On December 13th, I marched with many at the Millions March NYC. In the midst of the throng claiming eminent domain on Manhattan, I noticed many signs. I saw an older woman holding a sign with the names of Black women who died at the hands of police. In the midst of the march, I saw Indians, Native Americans, Hispanics and more calling for justice for their own fallen. We want justice for all people of color, but the crux of the movement is typified by the phrase “Black lives matter”. For some reason, even though the woman had the names of Black lives on her sign, it seemed almost like another ancillary component of the march, like “we’re here too”.

Maybe it was because I didn’t happen to see many signs referring to Black women specifically. Maybe it was because in the hours I personally spent chanting, no oblivious skyscraper tenant or driver heard the name of one Black woman slain by the police being roared. I realize in the midst of writing that last sentence I am just as guilty. It can no longer be this way.

It reminded me of reading about the marginalization of the Black Panthers’ feminists, of the male Panthers telling the women (that were 70% of the party) that their issues were secondary to the primary goals of the movement.

It’s as if even in the throes of a cold war that cops, media, and activists are resolving to make this about white men killing Black men. It’s a hallmark of an inherently misogynist country, where Black men have historically called to the mountaintop for progression but held onto archaic ignorance of the plight of their mothers, wives, sisters, grandmothers, aunts, and daughters. The ages of Black women killed by police range in age from 7 to 92. What does it mean that a man is willing to die for his beliefs if he omits the equality of women from those beliefs?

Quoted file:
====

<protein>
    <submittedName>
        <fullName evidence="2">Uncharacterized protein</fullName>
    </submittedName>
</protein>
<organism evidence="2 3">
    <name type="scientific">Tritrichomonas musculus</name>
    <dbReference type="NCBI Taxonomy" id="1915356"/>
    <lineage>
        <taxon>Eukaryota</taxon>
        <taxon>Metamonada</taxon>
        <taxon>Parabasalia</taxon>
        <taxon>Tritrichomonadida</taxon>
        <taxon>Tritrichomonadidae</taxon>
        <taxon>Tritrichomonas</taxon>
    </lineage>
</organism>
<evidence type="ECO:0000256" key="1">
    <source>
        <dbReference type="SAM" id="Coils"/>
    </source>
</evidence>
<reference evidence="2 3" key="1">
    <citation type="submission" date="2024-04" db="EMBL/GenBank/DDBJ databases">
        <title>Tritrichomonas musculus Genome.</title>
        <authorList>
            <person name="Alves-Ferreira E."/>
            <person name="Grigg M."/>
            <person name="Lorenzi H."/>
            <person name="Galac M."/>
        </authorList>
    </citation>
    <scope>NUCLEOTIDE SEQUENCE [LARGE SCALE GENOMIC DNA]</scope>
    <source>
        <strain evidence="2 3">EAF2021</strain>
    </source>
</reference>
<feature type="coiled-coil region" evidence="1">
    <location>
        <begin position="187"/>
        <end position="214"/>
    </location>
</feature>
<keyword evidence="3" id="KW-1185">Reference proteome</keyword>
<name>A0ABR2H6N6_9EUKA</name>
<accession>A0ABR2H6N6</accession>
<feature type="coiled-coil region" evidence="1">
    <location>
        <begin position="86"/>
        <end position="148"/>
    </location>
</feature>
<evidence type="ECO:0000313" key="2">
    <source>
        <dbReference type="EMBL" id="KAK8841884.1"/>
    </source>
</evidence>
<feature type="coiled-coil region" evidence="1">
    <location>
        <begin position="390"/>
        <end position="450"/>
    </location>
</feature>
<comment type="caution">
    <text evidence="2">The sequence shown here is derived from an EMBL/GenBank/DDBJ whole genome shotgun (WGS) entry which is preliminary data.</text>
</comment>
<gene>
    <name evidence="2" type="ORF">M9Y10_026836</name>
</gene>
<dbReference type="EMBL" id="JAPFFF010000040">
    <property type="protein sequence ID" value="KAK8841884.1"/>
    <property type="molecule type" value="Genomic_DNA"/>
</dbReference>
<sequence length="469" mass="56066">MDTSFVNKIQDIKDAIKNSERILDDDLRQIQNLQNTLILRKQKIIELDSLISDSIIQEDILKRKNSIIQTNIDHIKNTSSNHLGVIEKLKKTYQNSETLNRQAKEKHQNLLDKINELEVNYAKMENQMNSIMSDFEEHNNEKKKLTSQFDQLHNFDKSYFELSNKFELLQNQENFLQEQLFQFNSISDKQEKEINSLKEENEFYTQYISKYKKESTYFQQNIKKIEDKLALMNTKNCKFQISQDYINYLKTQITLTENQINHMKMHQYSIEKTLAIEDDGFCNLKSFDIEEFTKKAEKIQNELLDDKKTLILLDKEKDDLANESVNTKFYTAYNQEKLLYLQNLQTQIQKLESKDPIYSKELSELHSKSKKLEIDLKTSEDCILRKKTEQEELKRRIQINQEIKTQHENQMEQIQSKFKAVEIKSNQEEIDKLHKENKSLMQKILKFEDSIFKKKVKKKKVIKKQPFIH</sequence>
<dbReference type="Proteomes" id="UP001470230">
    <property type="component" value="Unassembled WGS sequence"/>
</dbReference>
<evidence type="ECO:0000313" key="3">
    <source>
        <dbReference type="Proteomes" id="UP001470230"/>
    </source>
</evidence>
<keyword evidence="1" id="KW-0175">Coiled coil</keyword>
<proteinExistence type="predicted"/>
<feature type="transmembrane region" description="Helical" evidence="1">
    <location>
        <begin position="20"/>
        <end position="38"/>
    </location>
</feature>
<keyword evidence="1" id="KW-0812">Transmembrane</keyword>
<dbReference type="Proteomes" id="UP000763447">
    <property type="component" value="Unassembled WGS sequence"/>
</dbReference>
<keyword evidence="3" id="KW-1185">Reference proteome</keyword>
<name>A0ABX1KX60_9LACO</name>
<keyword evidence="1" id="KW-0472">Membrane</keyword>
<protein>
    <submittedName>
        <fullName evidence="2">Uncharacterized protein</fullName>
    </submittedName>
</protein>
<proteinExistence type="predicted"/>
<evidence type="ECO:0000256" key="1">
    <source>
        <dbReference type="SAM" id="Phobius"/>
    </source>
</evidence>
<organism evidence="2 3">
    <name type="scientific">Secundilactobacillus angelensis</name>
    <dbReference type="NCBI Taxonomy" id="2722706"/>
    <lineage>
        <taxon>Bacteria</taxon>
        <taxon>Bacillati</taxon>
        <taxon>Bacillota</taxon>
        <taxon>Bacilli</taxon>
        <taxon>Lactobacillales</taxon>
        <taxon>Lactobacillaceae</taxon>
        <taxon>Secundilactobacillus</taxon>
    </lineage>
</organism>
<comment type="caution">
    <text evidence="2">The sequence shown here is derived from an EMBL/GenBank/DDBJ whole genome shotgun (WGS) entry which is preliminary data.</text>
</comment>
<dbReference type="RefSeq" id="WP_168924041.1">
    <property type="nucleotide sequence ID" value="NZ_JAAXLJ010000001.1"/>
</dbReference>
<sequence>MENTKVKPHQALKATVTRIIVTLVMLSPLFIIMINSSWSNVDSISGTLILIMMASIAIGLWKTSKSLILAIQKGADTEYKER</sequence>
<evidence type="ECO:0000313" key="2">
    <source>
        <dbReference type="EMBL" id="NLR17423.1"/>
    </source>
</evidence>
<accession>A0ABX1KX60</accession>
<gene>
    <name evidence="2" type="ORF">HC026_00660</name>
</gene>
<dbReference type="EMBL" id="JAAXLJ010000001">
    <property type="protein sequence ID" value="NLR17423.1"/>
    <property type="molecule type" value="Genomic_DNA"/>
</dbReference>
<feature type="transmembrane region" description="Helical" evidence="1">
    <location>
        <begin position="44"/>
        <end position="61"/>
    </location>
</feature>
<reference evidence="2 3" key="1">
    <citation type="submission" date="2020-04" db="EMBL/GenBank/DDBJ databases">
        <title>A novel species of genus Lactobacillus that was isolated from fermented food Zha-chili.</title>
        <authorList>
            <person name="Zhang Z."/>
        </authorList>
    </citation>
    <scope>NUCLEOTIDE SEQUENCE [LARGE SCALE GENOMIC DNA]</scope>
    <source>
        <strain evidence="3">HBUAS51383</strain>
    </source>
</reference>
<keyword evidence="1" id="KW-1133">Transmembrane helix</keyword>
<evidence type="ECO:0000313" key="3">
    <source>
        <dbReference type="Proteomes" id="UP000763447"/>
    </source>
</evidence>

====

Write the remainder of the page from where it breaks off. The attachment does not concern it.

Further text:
Sheneque Proctor is receiving miniscule coverage, and the headlines she is getting compare her to a man. Eleanor Bumpurs, Rekia Boyd, Miriam Carey, Shereese Francis, Kathryn Johnston, Yvette Smith, Tyisha Miller, and Aiyanna Jones are names that probably don’t ring a bell to so many men that claim #Blacklivesmatter to them. There are many women activists in Ferguson, yet they’re not mentioned as much as the men who lead the movement.The intersectionality of racism and misogyny is eroding the vitality of our movement like it’s eroded this very company. White supremacy is marginalizing Black people and Black men are marginalizing Black women, once again.

Now we are left with a state where the Black women who cry, chant and march the front lines for slain Black men wonder whether their own death at the hands of police would even be noted if their circumstance doesn’t parallel with a male’s.

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andreg

Andre G is a freelance writer, poet, music producer and co-founder of ColorTheFuture.org, a platform for young artists of color.